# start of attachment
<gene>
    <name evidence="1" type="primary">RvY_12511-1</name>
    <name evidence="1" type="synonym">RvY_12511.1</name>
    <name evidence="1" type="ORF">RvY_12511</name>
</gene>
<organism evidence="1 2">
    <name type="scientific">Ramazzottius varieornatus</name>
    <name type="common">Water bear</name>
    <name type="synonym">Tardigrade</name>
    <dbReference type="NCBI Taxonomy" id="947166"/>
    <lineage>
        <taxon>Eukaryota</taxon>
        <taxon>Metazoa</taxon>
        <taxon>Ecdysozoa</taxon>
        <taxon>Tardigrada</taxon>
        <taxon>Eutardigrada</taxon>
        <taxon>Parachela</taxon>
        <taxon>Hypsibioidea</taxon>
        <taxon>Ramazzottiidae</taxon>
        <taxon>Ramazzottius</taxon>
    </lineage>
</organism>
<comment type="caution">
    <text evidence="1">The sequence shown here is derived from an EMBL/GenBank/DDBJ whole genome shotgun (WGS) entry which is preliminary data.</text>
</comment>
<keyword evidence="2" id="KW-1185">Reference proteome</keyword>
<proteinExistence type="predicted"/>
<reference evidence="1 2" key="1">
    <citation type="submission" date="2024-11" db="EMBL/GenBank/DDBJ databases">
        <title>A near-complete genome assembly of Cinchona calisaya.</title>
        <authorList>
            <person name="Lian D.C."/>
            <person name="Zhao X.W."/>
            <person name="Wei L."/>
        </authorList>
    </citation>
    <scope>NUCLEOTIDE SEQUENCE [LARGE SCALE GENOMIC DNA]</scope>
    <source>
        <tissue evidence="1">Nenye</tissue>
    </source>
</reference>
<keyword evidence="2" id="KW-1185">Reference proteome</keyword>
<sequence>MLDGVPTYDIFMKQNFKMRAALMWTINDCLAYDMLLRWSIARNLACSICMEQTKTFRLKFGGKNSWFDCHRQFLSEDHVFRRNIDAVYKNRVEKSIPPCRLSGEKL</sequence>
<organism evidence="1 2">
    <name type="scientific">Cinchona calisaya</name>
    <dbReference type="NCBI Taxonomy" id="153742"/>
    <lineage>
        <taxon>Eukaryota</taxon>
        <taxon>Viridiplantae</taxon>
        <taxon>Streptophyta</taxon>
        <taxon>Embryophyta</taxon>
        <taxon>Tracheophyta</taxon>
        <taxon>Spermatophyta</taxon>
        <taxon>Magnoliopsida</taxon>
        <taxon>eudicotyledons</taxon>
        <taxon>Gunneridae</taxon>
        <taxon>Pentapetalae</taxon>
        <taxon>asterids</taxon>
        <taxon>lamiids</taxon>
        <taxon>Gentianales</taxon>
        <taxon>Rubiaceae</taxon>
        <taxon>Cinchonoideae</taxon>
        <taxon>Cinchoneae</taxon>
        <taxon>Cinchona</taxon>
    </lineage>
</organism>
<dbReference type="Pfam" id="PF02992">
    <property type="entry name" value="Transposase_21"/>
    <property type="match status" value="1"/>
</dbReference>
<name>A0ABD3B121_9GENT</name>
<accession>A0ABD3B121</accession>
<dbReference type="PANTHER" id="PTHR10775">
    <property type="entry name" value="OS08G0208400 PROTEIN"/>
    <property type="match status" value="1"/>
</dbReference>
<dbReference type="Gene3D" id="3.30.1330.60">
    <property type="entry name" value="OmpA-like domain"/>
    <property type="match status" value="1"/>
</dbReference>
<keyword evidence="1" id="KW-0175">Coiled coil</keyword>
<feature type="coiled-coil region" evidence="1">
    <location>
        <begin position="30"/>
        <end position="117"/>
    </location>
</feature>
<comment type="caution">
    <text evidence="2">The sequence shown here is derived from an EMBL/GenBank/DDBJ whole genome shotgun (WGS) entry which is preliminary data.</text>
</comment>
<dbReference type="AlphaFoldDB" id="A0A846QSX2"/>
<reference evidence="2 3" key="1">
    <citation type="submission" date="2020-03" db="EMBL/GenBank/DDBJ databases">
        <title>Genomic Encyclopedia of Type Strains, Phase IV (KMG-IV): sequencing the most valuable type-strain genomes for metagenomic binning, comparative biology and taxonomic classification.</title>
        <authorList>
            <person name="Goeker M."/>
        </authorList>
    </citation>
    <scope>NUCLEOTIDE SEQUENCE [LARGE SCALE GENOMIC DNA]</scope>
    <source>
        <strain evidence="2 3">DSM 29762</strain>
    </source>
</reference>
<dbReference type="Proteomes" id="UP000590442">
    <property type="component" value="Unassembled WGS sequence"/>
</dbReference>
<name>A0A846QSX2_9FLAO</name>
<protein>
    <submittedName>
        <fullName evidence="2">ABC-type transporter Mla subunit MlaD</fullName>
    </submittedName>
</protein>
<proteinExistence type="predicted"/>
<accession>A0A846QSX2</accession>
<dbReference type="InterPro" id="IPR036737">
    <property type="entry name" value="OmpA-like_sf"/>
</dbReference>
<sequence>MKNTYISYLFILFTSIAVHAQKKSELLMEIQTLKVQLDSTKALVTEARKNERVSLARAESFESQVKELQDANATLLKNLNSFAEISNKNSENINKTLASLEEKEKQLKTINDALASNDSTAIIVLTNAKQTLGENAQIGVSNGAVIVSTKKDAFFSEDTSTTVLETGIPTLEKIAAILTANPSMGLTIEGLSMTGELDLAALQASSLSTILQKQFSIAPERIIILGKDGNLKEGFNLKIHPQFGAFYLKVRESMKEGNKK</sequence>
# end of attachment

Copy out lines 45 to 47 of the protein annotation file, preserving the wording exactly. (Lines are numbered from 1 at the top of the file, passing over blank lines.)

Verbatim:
    <name type="scientific">Cinchona calisaya</name>
    <dbReference type="NCBI Taxonomy" id="153742"/>
    <lineage>